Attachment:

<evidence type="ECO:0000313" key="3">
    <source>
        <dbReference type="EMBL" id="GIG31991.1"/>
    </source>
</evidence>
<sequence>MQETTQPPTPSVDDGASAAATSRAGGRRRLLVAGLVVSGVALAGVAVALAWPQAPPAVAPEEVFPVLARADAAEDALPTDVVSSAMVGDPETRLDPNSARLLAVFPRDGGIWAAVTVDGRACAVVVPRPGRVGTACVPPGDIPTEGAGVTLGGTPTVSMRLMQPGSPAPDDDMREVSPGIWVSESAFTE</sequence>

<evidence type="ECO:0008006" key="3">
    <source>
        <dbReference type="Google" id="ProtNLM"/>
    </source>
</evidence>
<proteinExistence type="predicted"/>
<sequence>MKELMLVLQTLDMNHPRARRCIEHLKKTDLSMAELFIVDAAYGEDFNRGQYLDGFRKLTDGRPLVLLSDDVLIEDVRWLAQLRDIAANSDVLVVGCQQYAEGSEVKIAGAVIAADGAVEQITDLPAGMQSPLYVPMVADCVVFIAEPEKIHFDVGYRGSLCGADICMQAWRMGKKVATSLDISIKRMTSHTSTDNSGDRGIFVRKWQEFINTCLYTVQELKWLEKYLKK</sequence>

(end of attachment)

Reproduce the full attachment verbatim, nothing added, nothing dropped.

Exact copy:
<evidence type="ECO:0000313" key="3">
    <source>
        <dbReference type="EMBL" id="GIG31991.1"/>
    </source>
</evidence>
<sequence>MQETTQPPTPSVDDGASAAATSRAGGRRRLLVAGLVVSGVALAGVAVALAWPQAPPAVAPEEVFPVLARADAAEDALPTDVVSSAMVGDPETRLDPNSARLLAVFPRDGGIWAAVTVDGRACAVVVPRPGRVGTACVPPGDIPTEGAGVTLGGTPTVSMRLMQPGSPAPDDDMREVSPGIWVSESAFTE</sequence>

<evidence type="ECO:0008006" key="3">
    <source>
        <dbReference type="Google" id="ProtNLM"/>
    </source>
</evidence>
<proteinExistence type="predicted"/>
<sequence>MKELMLVLQTLDMNHPRARRCIEHLKKTDLSMAELFIVDAAYGEDFNRGQYLDGFRKLTDGRPLVLLSDDVLIEDVRWLAQLRDIAANSDVLVVGCQQYAEGSEVKIAGAVIAADGAVEQITDLPAGMQSPLYVPMVADCVVFIAEPEKIHFDVGYRGSLCGADICMQAWRMGKKVATSLDISIKRMTSHTSTDNSGDRGIFVRKWQEFINTCLYTVQELKWLEKYLKK</sequence>